Few things say summer like a juicy steak or burger hot off the grill. But many wonder if grilled or smoked meats automatically come with a side serving of increased cancer risk. We asked Moffitt epidemiologist Dr. Stephanie Schmit to weigh in.
“Among other factors such as a family history of colon cancer and low physical activity, eating foods grilled or smoked at high temperatures can also increase the risk of developing colon cancer,” says Dr. Schmit. She explains that grilling and smoking processes that give meats that charred appearance and smoky flavor generate some potentially cancer-causing compounds in the food. Charred, blackened areas of the meat – particularly well-done cuts - contain heterocyclic amines. And smoke contains polycyclic aromatic hydrocarbons that can cling to the surface of the meat.
Both of these compounds found in well-done meats are likely carcinogenic, says Dr. Schmit. In general, red meat consumption is “probably carcinogenic” to humans, according to the International Agency for Research on Cancer (IARC) which looked at population-level studies.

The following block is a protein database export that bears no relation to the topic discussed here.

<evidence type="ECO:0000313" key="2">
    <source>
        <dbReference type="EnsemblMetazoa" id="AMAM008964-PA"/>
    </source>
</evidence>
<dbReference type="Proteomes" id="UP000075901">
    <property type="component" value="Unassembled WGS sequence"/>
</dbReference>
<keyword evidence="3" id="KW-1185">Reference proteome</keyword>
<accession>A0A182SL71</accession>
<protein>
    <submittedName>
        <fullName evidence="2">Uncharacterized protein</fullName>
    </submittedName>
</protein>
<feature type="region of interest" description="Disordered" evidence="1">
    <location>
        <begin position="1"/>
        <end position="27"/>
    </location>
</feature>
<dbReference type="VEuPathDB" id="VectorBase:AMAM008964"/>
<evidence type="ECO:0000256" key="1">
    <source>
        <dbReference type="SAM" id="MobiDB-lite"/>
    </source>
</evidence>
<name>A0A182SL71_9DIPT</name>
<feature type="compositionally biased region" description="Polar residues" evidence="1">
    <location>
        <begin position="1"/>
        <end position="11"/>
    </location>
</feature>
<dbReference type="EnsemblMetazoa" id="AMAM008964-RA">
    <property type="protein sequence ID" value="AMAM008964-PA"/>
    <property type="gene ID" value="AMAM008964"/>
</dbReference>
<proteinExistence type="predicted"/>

Dr. Schmit adds that you might want to forego the lighter fluid. “When it comes to cancer risk and the use of petroleum-based lighter fluid for charcoal grilling, the evidence is more limited and less clear. But none of it seems favorable. Lighter fluid can give off volatile organic compounds that may negatively impact health.”
Your best bets for safer summer grilling?
- Keep that grill surface clean and use aluminum foil to avoid smoky flare-ups
- Choose thinner cuts of meat that will cook faster
- Trim any fat that can drip and produce more smoke
- Pass on the “burnt ends” - discard any charred, blackened areas
- When it comes to red meat, don’t cook until it’s “well-done”
Or skip the meaty risks and give the fresh fruits and veggies of summer a turn!
For more information, check out this fact sheet from the National Cancer Institute.